Current investors in the 19 PowerShares products set to close face a decision in the next couple of weeks. The first option is to hold on to shares after May 18 and receive their May 22 value. The upside of this strategy is not having to sell shares into an illiquid market—or have to cash out at a large discount because so many others are doing so. The downside to holding shares until liquidation is that your investment will be tied up for a couple days as the fund closes. The last day you can sell the fund is May 18, and the value of your investment may change between the 18th and the 22nd while you are powerless to sell your shares. PowerShares also warned in its recent announcement that the closure process “will cause each fund’s holdings to deviate from the securities included in its underlying index and each fund to increase its cash holdings, which may lead to increased tracking error.” The funds closing, three of which are tracked by ETF Report, include:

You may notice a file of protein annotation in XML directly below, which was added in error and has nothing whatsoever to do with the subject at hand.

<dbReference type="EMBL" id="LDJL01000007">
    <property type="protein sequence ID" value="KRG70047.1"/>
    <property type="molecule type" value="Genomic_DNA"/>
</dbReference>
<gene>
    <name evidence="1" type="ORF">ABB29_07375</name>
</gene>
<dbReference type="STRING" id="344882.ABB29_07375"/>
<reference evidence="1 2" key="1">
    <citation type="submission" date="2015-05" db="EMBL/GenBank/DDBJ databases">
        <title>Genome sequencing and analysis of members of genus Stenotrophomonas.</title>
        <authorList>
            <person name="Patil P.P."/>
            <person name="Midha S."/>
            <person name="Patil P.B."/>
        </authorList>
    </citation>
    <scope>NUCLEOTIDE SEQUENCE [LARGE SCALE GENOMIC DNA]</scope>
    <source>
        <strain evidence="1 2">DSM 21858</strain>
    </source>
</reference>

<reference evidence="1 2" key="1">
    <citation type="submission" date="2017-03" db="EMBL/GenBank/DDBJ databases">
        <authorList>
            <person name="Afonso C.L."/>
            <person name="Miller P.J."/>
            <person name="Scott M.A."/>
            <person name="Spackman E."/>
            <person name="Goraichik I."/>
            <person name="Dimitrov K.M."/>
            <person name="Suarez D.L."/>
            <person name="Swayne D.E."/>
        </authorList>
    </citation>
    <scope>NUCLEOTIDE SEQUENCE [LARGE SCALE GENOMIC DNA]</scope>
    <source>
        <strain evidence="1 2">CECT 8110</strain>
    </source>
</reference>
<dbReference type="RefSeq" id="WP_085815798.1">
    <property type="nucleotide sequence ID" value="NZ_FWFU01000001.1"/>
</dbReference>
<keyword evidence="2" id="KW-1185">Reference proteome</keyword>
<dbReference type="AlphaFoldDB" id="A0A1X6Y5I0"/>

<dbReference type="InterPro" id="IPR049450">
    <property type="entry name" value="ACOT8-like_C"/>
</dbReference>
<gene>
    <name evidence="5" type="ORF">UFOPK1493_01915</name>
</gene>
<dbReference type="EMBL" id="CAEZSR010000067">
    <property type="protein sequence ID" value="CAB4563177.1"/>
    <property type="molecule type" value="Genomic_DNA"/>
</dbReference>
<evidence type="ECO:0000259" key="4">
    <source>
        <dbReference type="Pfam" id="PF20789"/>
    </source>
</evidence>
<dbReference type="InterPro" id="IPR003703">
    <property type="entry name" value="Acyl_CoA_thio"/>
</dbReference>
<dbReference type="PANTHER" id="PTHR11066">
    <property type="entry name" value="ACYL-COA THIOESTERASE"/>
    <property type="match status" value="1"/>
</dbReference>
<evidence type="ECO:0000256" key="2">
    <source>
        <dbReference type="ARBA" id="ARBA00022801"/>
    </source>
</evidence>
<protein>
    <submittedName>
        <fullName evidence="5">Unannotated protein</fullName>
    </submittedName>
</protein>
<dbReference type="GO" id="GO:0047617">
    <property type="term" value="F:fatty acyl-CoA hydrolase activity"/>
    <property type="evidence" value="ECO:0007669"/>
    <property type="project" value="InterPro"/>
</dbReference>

• PowerShares Dyn Aggressive Growth (PGZ)
  • PowerShares Dyn Asia Pacific Portfolio (PUA)
  • PowerShares Dyn Deep Value Portfolio (PVM)
  • PowerShares Dyn Europe Portfolio (PEH)
  • PwrShrs Dyn Hardw & Cons Electr (PHW)
  • PwrShrs FTSE RAFI Asia Pac ex-Jpn Sm-Mid (PDQ)
  • PowerShares FTSE RAFI Basic Mat (PRFM)
  • PowerShares FTSE RAFI Cons Goods (PRFG)
  • PowerShares FTSE RAFI Cons Serv (PRFS)
  • PowerShares FTSE RAFI Energy (PRFE)
  • PowerShares FTSE RAFI Eur Sm-Mid (PWD)
  • PowerShares FTSE RAFI Financials (PRFF)
  • PowerShares FTSE RAFI Health Care (PRFH)
  • PowerShares FTSE RAFI Industrials (PRFN)
  • PowerShares FTSE RAFI Intl Real Estate (PRY)
  • PowerShares FTSE RAFI Telecom & Tech (PRFQ)
  • PowerShares FTSE RAFI Utilities (PRFU)
  • PowerShares High Gr Rate Div Achievers (PHJ)
  • PowerShares Intl Listed Private Equity (PFP)
Source: PowerShares Shutters 19 ETFs